Fifty-year-old Chavittunatakam exponent Britto Vincent has been awarded the Kalashri 2013 by the Kerala Sangeetha Nataka Akademi. A former foreman in a stevedoring firm, he has been practising the art form for over three decades in the face of dwindling support and audience. A stickler for the old style of performance, Britto continues to teach and practise the song and dance style, which has now morphed into dance and recorded music. Britto runs the Cochin Chavittunatakam Kalari, which he established seven years ago. He teaches the art to troupes from across the State. “The award comes as an impetus for this folk art form,” says the dedicated practitioner. Excerpts from a chat…
Initiation into Chavittunatakam
Even before I joined the St. Sebastian Chavittunatakam Kalari in Fort Kochi, in 1980, I used to go to all the rehearsal camps and watch the dance-drama keenly. As a young boy, I was charmed by it. In those days, there were plenty of Chavittunatakam troupes and it was performed regularly. My teacher was Josy Vadakeveedan. I am the only one from my team who is still performing.
On writing plays
I wrote my first play ‘Rejitha simhan’, as an 18-year-old in 1982. That makes me the youngest playwright in this field. The play was not Biblical or historical but it was based on Indian culture. All the characters in the play were Hindus. This is rare in Chavittunatakam. There might be other such plays with Hindu characters… but I am not sure. The main thing I aimed at introducing was variety. Till then most plays were built around stories from the Bible or history, but I brought in family stories. That made them popular and topical. In 1985, I scripted ‘Yakobum Panthrandu Puthranmarum’, followed by ‘Julius Caesar’ in 1988. My next play was on St. Paul – ‘The story of Saul’ (1998). Some of my other plays are ‘Chattavar’, ‘Emmanuel’ and ‘Mar Alesh’. I’ve also made a 20-minute play on Mahabali. My last play was ‘Judas Enna Manushan’ (2012).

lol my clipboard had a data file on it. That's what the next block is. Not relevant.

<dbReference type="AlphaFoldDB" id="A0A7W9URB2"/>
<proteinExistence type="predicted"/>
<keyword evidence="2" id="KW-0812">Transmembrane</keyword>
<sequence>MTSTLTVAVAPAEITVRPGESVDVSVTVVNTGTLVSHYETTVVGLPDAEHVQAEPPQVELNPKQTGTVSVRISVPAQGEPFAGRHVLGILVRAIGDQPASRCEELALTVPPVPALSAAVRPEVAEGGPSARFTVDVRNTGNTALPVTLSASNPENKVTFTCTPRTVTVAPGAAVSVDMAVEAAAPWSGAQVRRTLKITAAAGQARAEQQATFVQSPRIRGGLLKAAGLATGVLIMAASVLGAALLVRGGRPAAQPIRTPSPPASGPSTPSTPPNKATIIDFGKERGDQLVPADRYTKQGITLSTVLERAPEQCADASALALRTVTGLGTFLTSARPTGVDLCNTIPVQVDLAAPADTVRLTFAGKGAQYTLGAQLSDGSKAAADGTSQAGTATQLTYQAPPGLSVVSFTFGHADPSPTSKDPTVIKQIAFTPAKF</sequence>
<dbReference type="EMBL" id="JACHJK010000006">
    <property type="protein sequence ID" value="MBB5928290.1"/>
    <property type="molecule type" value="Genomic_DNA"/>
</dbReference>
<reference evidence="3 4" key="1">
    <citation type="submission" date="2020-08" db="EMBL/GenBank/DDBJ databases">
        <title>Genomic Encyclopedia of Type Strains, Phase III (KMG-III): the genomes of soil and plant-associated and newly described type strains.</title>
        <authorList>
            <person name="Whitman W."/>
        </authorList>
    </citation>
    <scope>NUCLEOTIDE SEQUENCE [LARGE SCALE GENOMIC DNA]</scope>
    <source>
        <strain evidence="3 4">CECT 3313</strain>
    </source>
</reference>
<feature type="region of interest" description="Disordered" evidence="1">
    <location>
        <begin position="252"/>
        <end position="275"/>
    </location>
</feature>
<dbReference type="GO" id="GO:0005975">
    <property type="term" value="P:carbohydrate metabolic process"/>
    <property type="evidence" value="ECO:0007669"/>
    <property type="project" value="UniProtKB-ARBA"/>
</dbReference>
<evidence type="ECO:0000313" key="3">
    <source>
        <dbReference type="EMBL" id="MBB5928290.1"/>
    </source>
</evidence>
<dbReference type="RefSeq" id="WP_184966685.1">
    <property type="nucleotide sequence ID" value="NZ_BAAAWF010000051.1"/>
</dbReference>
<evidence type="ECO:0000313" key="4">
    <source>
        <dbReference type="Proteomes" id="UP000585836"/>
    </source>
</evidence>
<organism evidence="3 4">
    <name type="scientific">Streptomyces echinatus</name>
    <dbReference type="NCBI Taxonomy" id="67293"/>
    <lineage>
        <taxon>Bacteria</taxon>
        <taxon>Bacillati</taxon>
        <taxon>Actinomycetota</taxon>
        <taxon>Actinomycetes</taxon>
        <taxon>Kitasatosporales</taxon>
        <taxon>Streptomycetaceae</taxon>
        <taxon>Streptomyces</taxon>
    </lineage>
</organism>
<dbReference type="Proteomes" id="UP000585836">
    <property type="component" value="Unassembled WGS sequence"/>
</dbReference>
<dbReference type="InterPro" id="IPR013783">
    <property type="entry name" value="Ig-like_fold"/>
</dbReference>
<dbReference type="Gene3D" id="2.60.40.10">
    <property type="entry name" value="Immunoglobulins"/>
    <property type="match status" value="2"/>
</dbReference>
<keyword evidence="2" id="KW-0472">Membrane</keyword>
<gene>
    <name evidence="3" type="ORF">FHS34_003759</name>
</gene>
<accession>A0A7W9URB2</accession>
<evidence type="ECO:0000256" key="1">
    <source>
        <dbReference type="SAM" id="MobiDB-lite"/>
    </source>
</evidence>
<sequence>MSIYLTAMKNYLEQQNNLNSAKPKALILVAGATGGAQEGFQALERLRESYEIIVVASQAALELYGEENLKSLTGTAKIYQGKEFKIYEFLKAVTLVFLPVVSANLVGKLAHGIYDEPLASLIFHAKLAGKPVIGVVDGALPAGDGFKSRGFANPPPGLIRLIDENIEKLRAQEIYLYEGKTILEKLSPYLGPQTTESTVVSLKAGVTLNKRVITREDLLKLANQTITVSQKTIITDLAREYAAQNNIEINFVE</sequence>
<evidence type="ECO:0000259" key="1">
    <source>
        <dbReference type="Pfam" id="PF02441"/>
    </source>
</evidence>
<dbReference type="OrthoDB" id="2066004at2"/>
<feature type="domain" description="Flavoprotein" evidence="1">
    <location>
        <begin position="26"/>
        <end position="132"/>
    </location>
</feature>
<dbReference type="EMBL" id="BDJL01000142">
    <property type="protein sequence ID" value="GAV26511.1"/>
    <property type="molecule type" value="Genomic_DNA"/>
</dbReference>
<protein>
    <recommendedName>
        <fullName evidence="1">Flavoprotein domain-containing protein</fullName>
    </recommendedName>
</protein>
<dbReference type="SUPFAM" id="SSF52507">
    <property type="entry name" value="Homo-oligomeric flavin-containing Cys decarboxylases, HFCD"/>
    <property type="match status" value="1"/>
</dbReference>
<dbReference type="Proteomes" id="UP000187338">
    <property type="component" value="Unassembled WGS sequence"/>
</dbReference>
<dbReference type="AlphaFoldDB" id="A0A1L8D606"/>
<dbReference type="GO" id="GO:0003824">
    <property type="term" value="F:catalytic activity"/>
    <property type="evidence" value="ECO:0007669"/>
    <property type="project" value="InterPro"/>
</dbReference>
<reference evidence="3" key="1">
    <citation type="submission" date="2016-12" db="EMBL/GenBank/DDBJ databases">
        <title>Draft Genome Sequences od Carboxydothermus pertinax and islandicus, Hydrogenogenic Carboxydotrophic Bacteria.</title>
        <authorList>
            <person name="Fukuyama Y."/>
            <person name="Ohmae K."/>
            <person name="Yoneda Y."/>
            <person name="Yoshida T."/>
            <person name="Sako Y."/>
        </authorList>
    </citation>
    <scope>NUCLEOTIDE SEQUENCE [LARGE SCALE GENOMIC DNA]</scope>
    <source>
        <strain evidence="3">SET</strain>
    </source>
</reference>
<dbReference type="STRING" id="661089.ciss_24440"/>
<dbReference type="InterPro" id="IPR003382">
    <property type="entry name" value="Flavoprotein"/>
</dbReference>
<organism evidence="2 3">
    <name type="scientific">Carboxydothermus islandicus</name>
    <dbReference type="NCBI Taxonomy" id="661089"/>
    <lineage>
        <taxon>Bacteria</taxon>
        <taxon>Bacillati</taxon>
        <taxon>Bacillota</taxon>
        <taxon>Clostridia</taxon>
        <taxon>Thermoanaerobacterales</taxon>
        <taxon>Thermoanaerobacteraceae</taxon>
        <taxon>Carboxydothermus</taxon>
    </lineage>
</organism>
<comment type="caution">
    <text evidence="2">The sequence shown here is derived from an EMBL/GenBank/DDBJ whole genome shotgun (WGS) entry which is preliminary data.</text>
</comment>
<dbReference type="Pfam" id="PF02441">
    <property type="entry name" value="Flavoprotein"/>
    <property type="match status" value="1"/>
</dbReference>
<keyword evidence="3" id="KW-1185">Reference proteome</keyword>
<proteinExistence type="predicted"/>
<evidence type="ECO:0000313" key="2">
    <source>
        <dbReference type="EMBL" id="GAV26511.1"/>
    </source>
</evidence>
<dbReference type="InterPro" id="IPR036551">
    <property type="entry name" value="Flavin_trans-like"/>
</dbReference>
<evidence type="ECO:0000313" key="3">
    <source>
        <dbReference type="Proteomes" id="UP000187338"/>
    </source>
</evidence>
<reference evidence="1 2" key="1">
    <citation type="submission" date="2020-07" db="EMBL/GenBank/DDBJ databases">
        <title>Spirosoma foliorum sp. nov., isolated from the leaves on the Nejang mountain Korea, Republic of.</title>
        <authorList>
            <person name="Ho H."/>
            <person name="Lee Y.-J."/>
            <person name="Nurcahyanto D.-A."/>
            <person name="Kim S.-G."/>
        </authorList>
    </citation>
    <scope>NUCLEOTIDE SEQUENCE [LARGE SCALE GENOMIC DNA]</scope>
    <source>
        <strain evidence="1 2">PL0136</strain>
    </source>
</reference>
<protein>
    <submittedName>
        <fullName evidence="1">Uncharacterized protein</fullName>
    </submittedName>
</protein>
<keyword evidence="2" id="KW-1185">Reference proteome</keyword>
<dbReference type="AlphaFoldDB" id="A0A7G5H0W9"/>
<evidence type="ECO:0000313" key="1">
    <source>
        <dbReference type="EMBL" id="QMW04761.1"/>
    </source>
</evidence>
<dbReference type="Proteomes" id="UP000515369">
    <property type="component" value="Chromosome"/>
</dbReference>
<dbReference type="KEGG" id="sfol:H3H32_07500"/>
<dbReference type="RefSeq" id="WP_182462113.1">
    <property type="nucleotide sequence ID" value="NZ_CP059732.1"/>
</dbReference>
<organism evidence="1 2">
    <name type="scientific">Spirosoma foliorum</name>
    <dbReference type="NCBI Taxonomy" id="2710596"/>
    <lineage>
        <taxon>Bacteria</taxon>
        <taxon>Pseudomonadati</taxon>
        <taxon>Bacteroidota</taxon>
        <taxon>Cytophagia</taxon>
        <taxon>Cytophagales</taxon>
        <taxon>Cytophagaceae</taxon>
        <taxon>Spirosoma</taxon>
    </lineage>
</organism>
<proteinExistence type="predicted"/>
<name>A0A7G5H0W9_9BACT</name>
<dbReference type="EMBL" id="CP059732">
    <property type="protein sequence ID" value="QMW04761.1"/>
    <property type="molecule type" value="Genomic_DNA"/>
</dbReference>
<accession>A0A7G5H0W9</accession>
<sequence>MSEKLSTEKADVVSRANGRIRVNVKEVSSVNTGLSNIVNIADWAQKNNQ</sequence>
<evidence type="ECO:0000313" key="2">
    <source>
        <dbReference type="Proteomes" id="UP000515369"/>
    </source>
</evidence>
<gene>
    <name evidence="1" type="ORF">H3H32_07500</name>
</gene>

Changes in the art form
The biggest threat to Chavittunatakam is the lack of interest shown by the younger generation. With the art form being introduced as part of school festivals it has become popular. However, once the festivals are done, we hardly find students continuing with it. It is the same with every art form. Earlier, dance dramas like Kathakali used to be staged over many days but now it has been reduced to a few hours and even abridged versions. The biggest change in Chavittunatakam is in the traditional style of performance where the actors sing and dance. Recorded music is now played and the actors don’t sing anymore. The earlier scripts were in a mixture of Tamil and Malayalam, mainly Tamil. Now they are all in Malayalam. The themes too have changed. More plays are being inspired by Shakespeare and Greek plays. The costumes have remained the same – bright and fancy. The orchestra too is the same with clarinet, kettle drums and bass drums.
The role of women
There are a few women practitioners but only those in in my age group, between 40 and 45 years of age.
The dance steps
There are 14 basic steps that every performer has to learn. Once a student masters them he or she is taught others steps according to the character or role they will be playing. There is the adantha (thalam beat) and specialised steps like Edakalasham and aachil.